Rolex Bubbleback Repair

Here's another vintage Rolex restoration. Unlike the chronograph above, the dial on this watch had been poorly refinished. It made sense to have it refinished properly, with the correct gilt print (instead of the white on the previous refinish). I also replated the hands. The movement needed quite a bit of work, having a lot of wear in the autowind section which I corrected by installing jewels. I also replaced the tube, but kept the original crown, and replaced the mainspring, crystal, back gasket, and other worn parts.

Waltham Pocket Watch Repair

This was a sentimental piece.  Obviously, the dial on this was in very bad condition.

Panerai Chronograph, El Primero movement

This customer had taken this watch to another watchmaker and supposedly had it repaired.  It wasn't right the first time, so he took it back again.  It stopped again after taking it in a second time, so he eventually contacted me.  It needed a cleaning and  some adjustments to the escapement (which was why it kept stopping).  I also adjusted the flyback mechanism, as the hour recorder wasn't zeroing-out properly.

Click on image to enlarge

Click on image to enlarge

Vintage LeCoultre Futurematic Wristwatch Repair

I repair quite a few old LeCoultre watches, including alarm watches and Futurematics.  This watch was received in decent aesthetic condition, though the lugs were bent inward quite a bit.  I assume someone wanted to fit a 16mm band to this watch which was designed for an 18mm, so instead of buying a properly-sized strap they chose to bend the lugs.  Stupid, but it happens.  Also, the case back was loose.  The dial had been refinished previously.  I think the dial could be better, but it was not bad so we decided to leave it alone.  The movement had quite a few problems.  I replaced the driving wheel and added 2 jewels to correct some wear in the autowind section.   I also replaced the rotor bearing, which was worn and not original.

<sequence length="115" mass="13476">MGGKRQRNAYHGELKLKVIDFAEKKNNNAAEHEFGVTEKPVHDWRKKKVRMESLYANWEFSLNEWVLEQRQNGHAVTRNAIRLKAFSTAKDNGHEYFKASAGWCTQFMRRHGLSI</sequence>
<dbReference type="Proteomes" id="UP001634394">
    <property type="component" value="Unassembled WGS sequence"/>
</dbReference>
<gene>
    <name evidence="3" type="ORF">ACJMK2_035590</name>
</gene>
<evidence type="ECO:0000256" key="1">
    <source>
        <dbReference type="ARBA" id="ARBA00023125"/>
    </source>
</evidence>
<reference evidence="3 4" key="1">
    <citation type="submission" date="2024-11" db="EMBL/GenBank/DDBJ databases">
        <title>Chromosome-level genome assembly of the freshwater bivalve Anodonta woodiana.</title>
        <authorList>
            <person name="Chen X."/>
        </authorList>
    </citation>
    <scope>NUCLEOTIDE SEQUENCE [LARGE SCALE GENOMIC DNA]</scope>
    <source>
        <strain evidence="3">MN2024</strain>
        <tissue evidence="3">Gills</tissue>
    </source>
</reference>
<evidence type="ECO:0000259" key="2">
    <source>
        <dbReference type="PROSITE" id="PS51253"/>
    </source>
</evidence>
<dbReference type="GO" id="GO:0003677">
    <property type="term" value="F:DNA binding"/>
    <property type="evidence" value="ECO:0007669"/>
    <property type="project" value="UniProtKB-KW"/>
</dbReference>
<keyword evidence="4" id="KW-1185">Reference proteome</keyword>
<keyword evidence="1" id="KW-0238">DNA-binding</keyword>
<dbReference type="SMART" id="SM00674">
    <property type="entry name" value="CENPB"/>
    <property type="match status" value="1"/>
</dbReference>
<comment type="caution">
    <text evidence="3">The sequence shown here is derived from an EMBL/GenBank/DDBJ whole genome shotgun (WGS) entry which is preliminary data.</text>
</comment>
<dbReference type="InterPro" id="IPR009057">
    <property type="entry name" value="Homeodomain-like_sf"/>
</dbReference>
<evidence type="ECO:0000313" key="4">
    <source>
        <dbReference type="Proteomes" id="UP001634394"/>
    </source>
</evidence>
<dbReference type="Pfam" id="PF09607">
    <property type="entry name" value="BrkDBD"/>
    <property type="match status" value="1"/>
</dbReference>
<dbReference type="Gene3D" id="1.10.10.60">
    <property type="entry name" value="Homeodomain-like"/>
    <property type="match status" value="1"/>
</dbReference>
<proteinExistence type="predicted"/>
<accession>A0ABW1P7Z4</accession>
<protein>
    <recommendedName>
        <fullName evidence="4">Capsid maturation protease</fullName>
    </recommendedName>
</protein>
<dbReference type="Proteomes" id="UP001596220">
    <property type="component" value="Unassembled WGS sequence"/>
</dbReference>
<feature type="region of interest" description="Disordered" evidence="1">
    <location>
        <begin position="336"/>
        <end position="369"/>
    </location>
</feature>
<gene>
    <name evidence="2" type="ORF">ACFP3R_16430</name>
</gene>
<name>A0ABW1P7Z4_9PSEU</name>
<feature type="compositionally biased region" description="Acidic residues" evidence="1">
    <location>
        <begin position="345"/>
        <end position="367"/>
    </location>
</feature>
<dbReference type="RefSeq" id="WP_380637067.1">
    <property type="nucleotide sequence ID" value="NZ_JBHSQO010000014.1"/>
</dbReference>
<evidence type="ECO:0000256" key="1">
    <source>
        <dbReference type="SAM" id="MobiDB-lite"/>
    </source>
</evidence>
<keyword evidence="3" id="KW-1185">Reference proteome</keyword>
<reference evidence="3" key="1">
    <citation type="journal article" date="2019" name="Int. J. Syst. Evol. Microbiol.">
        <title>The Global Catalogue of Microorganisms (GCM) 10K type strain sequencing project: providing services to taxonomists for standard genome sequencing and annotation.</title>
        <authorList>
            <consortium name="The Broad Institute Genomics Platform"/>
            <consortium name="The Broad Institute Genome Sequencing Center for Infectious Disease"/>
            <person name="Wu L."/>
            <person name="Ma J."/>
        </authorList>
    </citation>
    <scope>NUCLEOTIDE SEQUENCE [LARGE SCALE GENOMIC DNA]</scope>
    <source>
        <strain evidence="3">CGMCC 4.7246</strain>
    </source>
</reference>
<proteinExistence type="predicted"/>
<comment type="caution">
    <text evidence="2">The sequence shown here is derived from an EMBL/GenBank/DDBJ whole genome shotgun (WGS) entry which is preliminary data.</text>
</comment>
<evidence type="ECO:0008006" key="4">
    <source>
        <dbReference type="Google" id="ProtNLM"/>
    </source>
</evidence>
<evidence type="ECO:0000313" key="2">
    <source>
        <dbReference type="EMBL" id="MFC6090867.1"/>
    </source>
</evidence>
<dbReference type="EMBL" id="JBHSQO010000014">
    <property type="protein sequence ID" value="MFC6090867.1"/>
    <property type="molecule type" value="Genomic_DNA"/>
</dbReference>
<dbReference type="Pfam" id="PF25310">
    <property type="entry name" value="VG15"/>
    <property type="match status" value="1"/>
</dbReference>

These movements are pretty unique in that the watch actually stops autowinding when the power reserve is full.  There is a relation between the reserve indicator and the autoweight, so when the mainspring is fully wound a hook engages the autoweight and stops it from moving.

Because of this unique design, most watchmakers do not know how to properly service these movements.  There are special procedures to get the reserve indicator, mainspring preload, and autoweight hook to function correctly.  I have factory documentation on this movement describing these procedures, and I have developed a few of my own techniques to restore these watches to proper functionality.

Click on image to enlarge

Click on image to enlarge